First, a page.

DEBORAH JOHNSON: After we had, um, been arrested and charged with, I think I was charged with two counts of attempted murder and aggravated assault. Other people were charged with assault with a deadly weapon, attempted murder, aggravated assault. But "other people" meaning the occupants of the apartment at 2337. We were charged with various things. And the party was very sincere about making sure I got out first, because I was pregnant and could possibly have my baby at any time, due to the stress and everything that happened. We had people that came from out of state, everywhere. It was just, "Do you need anything? Can we work to raise money for, for bail? Can we make donations? What, what can we do?" People came from everywhere. We solicited money from, ah, the Black Panther Party solicited money from, ah, people that made donations, from, um, going around to schools, to churches. Any place you could think of: entertainers, anything. Everything you could think of, in order to get money to raise money for our bail. And of course our families gave whatever they could. They got me out of jail first. I went, um, some people that were very close with Fred, um, gave me money, and "Whatever you need to do with this, in terms of your survival, or in terms of other people's bond money." And I turned it over for bond money 'cause other people were still in jail. I went to the high school that I had graduated from, to see who I could talk to about--
TERRY ROCKEFELLER: When you got out of prison, what kind of support had people organized for you in the community? How were people responding and coping and dealing?
DEBORAH JOHNSON: After I got out of jail, people came from everywhere to contribute whatever they could. Whether it was money, time, or just volunteering to answer the phones and calling people, trying to get money, um, to get us, to raise our bond money. They had rallies all over. California chapter sent us money, and everybody sent us money, or whatever they could donate in terms of getting us out. Because one thing that was going on, which I thought was really beautiful, they were taking people, Members of the Black Panther Party were taking people from the community, through the apartment so they could actually see what was going on. People were able to go through house and they were lined up all around the block, in the cold in the wintertime, to see what, what actually happened.[5] Interview gathered as part of Eyes on the Prize II: America at the Racial Crossroads 1965-1985; Episode 206-25 And anybody that went through that apartment could see that it was in fact not a vicious attack by the Black Panther Party on the police department, but that people had been brutally killed. And that was evident from just going through the apartment, with the trajectories of the bullet holes, and how the beds were shot up, and the door also. And they also had somebody from the party taking people through explaining this room, who was here, and what actually happened here.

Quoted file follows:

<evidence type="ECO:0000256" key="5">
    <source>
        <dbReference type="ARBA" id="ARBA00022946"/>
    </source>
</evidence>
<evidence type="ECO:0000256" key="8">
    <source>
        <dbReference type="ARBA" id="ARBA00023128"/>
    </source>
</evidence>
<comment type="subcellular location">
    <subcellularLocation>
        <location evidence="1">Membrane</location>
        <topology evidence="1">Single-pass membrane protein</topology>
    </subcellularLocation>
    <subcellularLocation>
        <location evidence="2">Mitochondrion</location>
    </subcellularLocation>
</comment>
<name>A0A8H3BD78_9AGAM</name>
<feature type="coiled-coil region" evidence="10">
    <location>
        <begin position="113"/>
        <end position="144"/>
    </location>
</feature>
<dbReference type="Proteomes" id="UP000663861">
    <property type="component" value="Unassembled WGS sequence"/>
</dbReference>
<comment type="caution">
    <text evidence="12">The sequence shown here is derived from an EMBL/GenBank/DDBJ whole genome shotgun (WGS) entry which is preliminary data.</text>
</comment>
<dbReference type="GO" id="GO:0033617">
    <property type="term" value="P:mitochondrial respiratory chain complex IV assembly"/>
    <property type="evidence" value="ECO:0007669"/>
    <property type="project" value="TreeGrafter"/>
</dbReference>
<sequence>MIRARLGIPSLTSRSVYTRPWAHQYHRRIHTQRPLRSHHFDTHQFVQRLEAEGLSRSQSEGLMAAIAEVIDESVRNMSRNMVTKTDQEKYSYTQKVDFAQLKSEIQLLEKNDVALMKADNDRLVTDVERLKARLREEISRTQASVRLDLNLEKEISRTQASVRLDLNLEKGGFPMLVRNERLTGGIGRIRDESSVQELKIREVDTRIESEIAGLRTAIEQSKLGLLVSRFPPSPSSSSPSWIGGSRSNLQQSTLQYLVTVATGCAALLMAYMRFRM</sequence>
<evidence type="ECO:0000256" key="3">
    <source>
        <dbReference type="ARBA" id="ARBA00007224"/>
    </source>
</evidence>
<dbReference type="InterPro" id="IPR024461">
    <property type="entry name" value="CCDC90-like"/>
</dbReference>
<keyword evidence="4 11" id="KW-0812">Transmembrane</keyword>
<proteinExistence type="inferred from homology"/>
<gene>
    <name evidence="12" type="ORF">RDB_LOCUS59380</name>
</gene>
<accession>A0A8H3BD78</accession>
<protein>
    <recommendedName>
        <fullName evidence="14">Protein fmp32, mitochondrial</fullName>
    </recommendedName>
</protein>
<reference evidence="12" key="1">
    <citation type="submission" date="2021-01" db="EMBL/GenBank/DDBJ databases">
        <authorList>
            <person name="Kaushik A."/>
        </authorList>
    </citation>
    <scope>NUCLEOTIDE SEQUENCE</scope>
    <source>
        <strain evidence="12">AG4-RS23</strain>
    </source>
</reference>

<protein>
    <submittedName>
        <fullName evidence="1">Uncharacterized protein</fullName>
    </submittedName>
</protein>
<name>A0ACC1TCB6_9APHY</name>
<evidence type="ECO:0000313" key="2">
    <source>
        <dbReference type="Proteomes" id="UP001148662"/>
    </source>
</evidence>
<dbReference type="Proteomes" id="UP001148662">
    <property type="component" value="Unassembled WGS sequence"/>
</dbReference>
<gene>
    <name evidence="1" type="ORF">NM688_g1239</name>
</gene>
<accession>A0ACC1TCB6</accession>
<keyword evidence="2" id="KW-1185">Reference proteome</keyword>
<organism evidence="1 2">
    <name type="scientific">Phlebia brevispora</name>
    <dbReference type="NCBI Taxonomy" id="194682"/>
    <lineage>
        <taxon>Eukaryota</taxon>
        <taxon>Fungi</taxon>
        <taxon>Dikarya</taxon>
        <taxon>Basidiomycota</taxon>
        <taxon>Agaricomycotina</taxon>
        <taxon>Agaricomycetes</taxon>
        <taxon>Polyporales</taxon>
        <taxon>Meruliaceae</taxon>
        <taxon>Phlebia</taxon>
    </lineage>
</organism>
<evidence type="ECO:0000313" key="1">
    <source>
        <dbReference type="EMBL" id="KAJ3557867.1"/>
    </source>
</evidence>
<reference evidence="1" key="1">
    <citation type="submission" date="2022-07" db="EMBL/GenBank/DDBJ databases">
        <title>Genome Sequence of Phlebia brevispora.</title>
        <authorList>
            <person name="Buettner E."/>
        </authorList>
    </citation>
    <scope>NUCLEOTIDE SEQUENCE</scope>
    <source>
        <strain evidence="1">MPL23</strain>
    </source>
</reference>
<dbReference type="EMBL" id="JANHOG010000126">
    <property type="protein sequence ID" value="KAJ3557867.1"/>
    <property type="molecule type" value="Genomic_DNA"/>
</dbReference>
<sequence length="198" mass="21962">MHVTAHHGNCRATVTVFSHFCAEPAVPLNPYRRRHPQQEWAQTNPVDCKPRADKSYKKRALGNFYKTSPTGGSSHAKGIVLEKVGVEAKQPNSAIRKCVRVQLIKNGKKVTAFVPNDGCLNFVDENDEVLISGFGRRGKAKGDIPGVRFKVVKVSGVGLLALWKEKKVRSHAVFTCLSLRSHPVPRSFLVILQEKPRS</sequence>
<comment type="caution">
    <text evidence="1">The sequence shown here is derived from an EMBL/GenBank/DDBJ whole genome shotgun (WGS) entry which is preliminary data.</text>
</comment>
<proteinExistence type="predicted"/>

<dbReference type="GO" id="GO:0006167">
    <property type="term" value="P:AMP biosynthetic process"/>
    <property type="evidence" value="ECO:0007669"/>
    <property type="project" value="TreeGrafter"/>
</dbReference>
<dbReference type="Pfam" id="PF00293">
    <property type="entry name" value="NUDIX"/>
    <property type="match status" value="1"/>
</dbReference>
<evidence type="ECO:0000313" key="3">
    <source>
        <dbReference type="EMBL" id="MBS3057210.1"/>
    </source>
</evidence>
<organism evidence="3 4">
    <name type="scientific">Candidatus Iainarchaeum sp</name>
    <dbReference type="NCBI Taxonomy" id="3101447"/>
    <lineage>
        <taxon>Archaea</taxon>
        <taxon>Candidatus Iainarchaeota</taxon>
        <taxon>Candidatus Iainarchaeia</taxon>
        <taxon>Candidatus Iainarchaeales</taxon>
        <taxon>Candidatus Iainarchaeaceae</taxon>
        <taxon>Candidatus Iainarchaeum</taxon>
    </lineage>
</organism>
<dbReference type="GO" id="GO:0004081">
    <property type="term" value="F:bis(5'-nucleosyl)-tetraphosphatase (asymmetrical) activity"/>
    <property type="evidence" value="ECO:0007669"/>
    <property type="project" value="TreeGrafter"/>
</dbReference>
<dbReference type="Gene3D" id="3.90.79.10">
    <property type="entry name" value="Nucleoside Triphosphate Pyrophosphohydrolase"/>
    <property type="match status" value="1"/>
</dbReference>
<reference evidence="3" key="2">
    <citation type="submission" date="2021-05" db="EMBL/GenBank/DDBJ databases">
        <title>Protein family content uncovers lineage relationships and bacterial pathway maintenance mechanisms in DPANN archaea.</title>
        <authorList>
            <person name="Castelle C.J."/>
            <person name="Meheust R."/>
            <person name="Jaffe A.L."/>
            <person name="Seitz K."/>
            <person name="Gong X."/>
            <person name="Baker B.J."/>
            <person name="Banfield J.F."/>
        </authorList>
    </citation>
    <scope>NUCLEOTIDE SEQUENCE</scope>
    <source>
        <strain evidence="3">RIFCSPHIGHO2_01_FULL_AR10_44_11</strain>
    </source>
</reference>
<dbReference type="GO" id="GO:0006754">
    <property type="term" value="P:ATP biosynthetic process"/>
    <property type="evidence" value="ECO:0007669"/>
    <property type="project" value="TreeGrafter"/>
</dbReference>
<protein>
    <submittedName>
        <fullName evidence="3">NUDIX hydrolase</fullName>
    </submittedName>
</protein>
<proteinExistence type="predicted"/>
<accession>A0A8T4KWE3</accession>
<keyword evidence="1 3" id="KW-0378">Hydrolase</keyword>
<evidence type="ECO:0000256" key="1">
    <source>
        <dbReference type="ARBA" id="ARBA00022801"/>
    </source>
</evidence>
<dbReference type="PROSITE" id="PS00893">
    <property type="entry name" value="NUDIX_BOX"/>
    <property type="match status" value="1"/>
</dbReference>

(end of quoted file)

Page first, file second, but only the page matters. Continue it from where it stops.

TERRY ROCKEFELLER: Now, in the weeks and months that followed, I gather you made a decision, you and, and the other survivors of the raid made a decision not to testify as part of the grand jury inquest. Do you recall that and how you made that decision, and why?
DEBORAH JOHNSON: Yes, ah, the survivors, as we came to be known, of the December 4th, ah, raid at the apartment made a conscious decision not to participate in the grand jury investigation because we felt that we would get no justice through this investigation. That the intent of the grand jury was not to really see what was going on. I just remembered something that I forgot about that, ah, grand jury investigation, which really even further cemented in my mind that I did not need to participate in this. I was sitting there, and I was refusing to answer, um, I forgot on what grounds, what legal grounds. I refused to answer.